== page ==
03/10/2006 1:00AM

Goals of Barretts sale more modest


A month after a juvenile sale in Florida sold a horse for an astonishing $16 million, the officials behind the Barretts March sale of 2-year-olds in training do not expect to duplicate that feat on Tuesday, when the sale is held on the grounds of the Los Angeles County Fair in Pomona.

Demi O'Byrne, who represents the Coolmore partnership of Ireland which bought the $16 million 2-year-old, and John Ferguson, who represents Sheikh Mohammed of Dubai, the underbidder on the record-setting colt, are expected to be present at the Barretts sale.

After a quiet year at the 2005 Barretts sale for those groups, their activity level may go a long way to determining the business figures of the sale. Last year, Barretts sold 88 horses for an average price of $163,188, down 6 percent from the 2004 sale.

Barretts president Gerald McMahon declined to project an average price for this year's sale, which has a catalog of 181 horses, though withdrawals will bring that number lower. He said the sale's success is reliant on how well horses sell at midlevel prices.

"A lot of that is dependent on a horse or two," he said of the average. "A $2 million horse affects our average a great deal, and I don't know that we'll have that kind of horse.

"Our sale's makeup will have a broad spectrum of expected prices. It's not just top-heavy [with big-ticket horses], but others that will be sold at $50,000 or $60,000 as well."

Regarding the $16 million 2-year-old, McMahon said such a price reminded him of the old summertime sales held in Kentucky.

"That was Keeneland in July, in Florida in February," he said. "That's what it looked like to me. I don't think it had a lot of relevance" for the Barretts sale.

Last year, the 2005 Barretts sale topper was the ill-fated What a Song, a Songanda-prayer colt who was purchased for $1.9 million by Bob and Beverly Lewis. The colt won his first three starts, including two stakes, but suffered a sesamoid injury at Del Mar last summer and was euthanized.

What a Song was part of a strong group sold at last year's sale, including Brother Derek, the leading contender for the Kentucky Derby; Wild Fit, who seeks her second Grade 1 win in Sunday's Santa Anita Oaks; and the graded-stakes winners Dance Daily, Henny Hughes, and Unification.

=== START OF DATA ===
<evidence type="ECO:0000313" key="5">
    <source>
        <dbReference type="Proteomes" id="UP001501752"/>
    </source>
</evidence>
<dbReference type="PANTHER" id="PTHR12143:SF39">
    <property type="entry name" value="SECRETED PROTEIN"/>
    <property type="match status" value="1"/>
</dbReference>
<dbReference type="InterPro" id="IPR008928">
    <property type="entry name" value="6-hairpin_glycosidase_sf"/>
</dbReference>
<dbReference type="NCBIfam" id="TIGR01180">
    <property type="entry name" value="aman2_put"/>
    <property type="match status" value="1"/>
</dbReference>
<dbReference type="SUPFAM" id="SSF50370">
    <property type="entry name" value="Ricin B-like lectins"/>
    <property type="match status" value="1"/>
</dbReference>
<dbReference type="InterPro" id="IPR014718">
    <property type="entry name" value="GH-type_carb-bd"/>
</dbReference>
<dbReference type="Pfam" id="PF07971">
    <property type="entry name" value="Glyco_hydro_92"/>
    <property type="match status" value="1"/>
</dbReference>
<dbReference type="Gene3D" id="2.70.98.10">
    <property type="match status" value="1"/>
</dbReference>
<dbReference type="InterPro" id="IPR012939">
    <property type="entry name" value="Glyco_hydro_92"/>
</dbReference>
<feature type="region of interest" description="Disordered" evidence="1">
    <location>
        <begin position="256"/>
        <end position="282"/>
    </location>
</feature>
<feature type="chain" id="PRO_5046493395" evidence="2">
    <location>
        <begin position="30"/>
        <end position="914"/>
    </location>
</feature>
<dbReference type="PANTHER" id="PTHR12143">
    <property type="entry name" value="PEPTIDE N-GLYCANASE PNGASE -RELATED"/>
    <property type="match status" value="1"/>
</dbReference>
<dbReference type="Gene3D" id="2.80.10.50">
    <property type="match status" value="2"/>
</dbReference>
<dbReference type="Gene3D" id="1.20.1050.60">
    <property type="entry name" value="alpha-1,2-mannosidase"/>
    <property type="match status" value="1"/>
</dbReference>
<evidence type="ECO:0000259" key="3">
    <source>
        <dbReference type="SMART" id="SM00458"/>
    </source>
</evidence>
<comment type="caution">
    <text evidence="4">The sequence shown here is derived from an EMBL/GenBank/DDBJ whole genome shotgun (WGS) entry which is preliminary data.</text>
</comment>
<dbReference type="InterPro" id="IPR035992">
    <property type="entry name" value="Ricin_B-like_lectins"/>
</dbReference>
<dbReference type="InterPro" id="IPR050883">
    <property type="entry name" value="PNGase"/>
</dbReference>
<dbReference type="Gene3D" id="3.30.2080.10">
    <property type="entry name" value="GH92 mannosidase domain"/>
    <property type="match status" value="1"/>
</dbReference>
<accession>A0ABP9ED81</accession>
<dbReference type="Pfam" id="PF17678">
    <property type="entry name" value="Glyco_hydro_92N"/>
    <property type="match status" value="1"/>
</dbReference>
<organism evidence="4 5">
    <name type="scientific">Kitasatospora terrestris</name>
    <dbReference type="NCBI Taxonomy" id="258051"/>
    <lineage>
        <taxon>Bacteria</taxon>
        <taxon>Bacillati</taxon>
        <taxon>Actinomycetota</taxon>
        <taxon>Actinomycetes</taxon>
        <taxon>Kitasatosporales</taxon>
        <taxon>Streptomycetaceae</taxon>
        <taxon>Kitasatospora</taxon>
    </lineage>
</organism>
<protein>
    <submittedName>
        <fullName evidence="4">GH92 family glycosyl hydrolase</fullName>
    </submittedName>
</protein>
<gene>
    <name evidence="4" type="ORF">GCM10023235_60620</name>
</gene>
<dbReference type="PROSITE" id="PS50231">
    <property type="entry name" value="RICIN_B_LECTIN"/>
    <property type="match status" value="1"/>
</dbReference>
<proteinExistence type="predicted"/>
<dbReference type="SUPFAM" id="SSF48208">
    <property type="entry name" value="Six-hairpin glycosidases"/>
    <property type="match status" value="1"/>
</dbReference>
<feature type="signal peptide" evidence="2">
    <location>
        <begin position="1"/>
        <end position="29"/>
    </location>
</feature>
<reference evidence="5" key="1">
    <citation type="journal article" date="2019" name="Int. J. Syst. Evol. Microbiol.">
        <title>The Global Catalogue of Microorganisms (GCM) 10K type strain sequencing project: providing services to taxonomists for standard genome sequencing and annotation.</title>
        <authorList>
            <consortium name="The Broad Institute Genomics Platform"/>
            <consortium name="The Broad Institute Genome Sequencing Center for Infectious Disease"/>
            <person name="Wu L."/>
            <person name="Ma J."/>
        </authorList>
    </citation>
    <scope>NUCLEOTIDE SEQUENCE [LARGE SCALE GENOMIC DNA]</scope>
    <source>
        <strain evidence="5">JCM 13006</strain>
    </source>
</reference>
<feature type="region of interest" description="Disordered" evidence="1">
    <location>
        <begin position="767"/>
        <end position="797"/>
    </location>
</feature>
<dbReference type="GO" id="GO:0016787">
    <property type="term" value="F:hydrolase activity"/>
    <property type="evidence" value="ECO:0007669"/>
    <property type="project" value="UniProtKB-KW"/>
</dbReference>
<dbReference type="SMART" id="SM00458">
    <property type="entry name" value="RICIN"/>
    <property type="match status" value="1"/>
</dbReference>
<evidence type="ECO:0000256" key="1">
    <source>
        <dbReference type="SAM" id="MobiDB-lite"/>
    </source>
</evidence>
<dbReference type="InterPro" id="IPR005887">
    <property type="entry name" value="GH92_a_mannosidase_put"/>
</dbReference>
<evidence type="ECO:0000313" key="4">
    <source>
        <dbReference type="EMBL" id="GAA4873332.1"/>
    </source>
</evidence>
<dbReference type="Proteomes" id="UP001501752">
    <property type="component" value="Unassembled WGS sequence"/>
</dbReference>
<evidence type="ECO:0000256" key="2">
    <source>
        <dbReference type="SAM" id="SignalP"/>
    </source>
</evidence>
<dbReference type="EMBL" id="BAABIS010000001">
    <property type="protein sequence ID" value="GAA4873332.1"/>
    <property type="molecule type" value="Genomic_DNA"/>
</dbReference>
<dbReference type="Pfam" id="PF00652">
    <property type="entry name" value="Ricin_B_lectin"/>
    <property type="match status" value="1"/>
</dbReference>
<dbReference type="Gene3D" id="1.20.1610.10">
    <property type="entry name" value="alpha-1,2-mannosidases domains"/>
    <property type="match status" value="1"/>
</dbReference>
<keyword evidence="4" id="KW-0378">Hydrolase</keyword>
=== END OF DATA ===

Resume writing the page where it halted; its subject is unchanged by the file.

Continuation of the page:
Buyers form their opinion of individuals in the sale largely through presale workouts, inspections through X-rays, and veterinary reports.

The first session of workouts was held on March 5, with the second scheduled for Sunday. The second workout session could be postponed to Monday if the forecast rain hits and the Fairplex Park track is muddy on Sunday.

Last week, eight horses worked a furlong in 10 seconds - two colts by Orientate and one each by Carson City and Stormin Fever, and fillies by Distorted Humor, Forestry, More Than Ready, and Tactical Cat.

A colt by Richter Scale had the fastest quarter-mile time of 20.80 seconds. Fillies by Tale of the Cat and Chief Seattle were timed in 21 seconds.

Another quick work was turned in by a Storm Cat filly that went a quarter-mile in 21.20 seconds. Out of the multiple stakes winner Parade Queen, the filly was purchased for $310,000 at the 2005 Keeneland September yearling sale by Becky Thomas, who has made several successful pinhooks at this sale in recent years.

Said McMahon, "Now, it's a matter of whether the pieces fall together, how the horses scope, and how their X-rays are - all the stuff that it takes to sell a 2-year-old."